It’s a one-man show. An intimate space. He’s spotlighted. She slips into place.
The grandmaster of improv segues smoothly: ‘…then we saw her…’
Damn! He noticed!
His timing’s precise. She’s sometimes a little off beat.
Onstage, he thinks wryly: Half-angel already. But if that last trump ever calls, she’ll be lost in a book… or fluffing her wings…
Stiletto sandals dangle from polished toes. With halcyon poise she studies the oblivious audience. Shoots him a mischievous glance.
Her flawlessly serene metamorphoses amuse him: The lady’s at her best with zero decorum – he relishes his thought.
Contiguous sombre lines slide from his practised tongue. Inwardly he reviews a joyous scene: She whisks away impeccable street clothes. He causes expensive silk wisps to disappear. Then – his favourite cue – impatient feet flick a pair of pretty shoes into wanton, airy parabolas.
Oh God! Her SHOES! Move over Imelda Marcos. Even his renowned powers of persuasion can’t limit her outrageous footwear collection.
He’s secure in their oft-played routine. She likes to ad lib. Ah, the morning she strolled into the kitchen wearing only a trench coat and boots! Dozens of enthralled eyes track his dramatic shivers. His hands replay rough fabric; warm skin; uneven Oregon tabletop…kids’ breakfast plates?
“…but the heart continued to beat!” Addressing crowded faces, he rhythmically thumps his chest. “Doem-Doem …”
Linen jacket meets dusty floorboards. His audience cranes its collectively curious neck. Thinking dry-cleaning, she drags a mock-threatening forefinger across her throat. And smiles. The funky black suit was crisply creaseless that wintery afternoon; hanging behind the bedroom door until darkness stumbled upon them, delivering an abrupt reminder of time.
Coffee! Shower! Socks!
She speed-buttoned his white shirt. Knowing better than to suggest a tie, she tenderly kissed his open neck: ‘Mr Wordmeister, you’re primed to impress!’
He stumped off. To strut and fret his hour upon the stage … he could almost hear her thoughts accompanying him.
He’s on a roll, gripping the crowd. A gifted man she muses and he was just sixteen, the first time I watched him perform. I was twelve. Kids!
Her adult decades comprised a perfect Plan A: She marries a successful man; insists on Pears soap and lilies in her understated home; reads and travels widely; creates a meaningful career and beautiful children – never missing a flight, a deadline or a parent meeting.
And then they share a path again, realising their souls had desperately missed the sun.
She teaches classical literature. She knows irretrievable loss, uncertain futures and conflicting bonds aren’t new themes. But she barely swallows an Orphean cri d’ coeur: How long would I mourn without him?
Unhesitatingly he seeks her shadowed face. He recognises that beneath her burnished mien she lives unedited. Under his crumpled exterior, he filters everything. His words are measured. Hers flow randomly. She once asked him where he felt most alive.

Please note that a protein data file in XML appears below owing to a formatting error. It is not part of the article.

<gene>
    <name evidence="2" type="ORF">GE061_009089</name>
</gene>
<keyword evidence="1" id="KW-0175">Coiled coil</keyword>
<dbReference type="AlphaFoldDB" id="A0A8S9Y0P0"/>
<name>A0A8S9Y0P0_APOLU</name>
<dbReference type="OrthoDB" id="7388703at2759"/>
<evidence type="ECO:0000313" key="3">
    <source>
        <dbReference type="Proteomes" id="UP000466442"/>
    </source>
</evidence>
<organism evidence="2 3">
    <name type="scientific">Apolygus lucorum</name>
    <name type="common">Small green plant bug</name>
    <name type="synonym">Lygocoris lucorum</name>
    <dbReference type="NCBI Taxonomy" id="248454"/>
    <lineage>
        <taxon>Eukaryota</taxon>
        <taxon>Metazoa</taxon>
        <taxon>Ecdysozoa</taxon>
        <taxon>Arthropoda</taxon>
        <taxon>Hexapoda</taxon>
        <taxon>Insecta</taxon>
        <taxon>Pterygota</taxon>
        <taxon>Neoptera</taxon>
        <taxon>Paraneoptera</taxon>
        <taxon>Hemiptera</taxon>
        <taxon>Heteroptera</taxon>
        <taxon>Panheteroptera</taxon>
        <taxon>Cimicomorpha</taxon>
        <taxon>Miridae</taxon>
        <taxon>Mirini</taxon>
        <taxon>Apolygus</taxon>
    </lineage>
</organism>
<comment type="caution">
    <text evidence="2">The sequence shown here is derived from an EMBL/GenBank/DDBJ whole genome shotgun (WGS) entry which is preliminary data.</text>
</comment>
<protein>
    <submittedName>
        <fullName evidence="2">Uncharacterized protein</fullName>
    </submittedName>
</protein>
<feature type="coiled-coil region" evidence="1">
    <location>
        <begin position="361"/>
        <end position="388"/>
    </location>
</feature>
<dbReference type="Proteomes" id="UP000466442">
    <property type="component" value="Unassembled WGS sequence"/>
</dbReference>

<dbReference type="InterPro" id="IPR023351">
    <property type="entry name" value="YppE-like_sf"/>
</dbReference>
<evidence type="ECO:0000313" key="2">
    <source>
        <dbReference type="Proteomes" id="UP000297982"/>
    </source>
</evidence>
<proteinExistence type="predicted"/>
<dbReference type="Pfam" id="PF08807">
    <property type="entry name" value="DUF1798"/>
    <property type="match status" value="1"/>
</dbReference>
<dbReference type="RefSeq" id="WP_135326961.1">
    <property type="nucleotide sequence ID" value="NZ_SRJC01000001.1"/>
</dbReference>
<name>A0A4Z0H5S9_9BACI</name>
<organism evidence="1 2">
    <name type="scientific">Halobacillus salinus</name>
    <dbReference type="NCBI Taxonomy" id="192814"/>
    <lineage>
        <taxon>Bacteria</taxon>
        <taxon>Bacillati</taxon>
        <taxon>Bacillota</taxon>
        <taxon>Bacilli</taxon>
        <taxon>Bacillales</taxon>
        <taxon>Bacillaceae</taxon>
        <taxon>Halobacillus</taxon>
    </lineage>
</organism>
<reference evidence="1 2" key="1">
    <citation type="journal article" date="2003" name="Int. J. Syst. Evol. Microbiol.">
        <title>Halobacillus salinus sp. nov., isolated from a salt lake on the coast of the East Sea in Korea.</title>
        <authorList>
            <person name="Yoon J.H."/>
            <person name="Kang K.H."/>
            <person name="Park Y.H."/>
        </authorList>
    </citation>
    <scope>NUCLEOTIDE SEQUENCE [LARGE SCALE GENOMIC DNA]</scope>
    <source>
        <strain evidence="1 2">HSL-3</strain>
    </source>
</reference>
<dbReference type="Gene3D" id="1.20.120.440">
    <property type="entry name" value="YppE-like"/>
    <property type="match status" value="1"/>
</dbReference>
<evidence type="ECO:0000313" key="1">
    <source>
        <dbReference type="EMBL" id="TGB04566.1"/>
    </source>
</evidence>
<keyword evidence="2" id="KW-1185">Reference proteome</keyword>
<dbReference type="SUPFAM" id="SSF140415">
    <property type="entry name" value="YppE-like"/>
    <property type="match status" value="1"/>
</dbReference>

‘Well, right here, of course!’ he claimed extravagantly, kissing her arms to the tips of her French manicured nails.
‘Uhhh…and on stage.’ A grunted response to her quizzical stare.
‘Plain sight’s the best hiding place, hmmm?’
He laughs: ‘Not true!!’
‘True! But truths exist in parallel, my darling! Has to be space for grace between. Truth alone would crucify us all.’
He has no religious beliefs, but that evening he took her to see a painting displayed in a central London museum gallery. A young woman held a handful of pink carnations, the dimpled infant boy on her lap gleefully grabbed at the blooms – his transfixion was yet to come
Does a lifetime contain more love than this moment? Can any yesterdays or tomorrows make now less whole?
Now. It’s all the time we ever have. Intently scanning her lucid eyes, he had noted tears. He folded his arms around her spirited body with unaccustomed lack of public reserve: ‘Beloved, your substance still lives sweet……and God help you little man if that flash pops, even once!’
Exit camera-heavy tourist. Stage left.
She suppresses a chuckle, as a deep communal gasp sucks the surrounding air. His finale is impressively sepulchral!
The theatre lights begin to lift. She peers into her new handbag. Capacious enough for her laptop and reams of A4 papers, the style is overtly Vuitton. Predictably he’d loathed it on sight: ‘Now you’ll never find your damned phone!’ he’d grumbled.
But he finds beautiful words for her. In her universal scale of treasured things, his daily scribbles transcend all; including her library of antique books and her prized Jimmy Choos.
From her purse, she carefully extracts that morning’s precious paper scrap:
The minute I heard my first love story
I started looking for you, not knowing how blind that was.
Lovers don’t finally meet somewhere.
They’re in each other all along.
Thank you Rumi!
She tells a vestigial rosary of zestful images: Two barefoot children. Red earth. Orisons for rain. Scattered worldlings. Quirky smile. Applause.
Wiping his forehead, he acknowledges accolades – instantly registering that her mind wasn’t focused on his performance: ‘She can be SO infuriatingly, fucking…… epistemological!’ he mutters, stepping into the throng.
He oscillates through the laudatory forest of hands and finally materialises alongside her, honed for a coup d’ grace:
Thespian: (rapier drawn) All men and women merely players, huh?
Academic-Fashionista: (parries) One man in his time plays many parts.
Thespian: (challenging) Love’s not Time’s fool…
Academic-F: (unrepentant) …whose worth’s unknown, although his height be taken…
Thespian: (dramatically) …to the depth and breadth and height my soul can reach…
Academic-F: (between giggles)….to the ends of Being and ideal Grace.
Fresh out of lines, he kisses her hand: ‘Touché Madame! Where do we find some unscripted space?’
In many ways, he’d already given her an answer.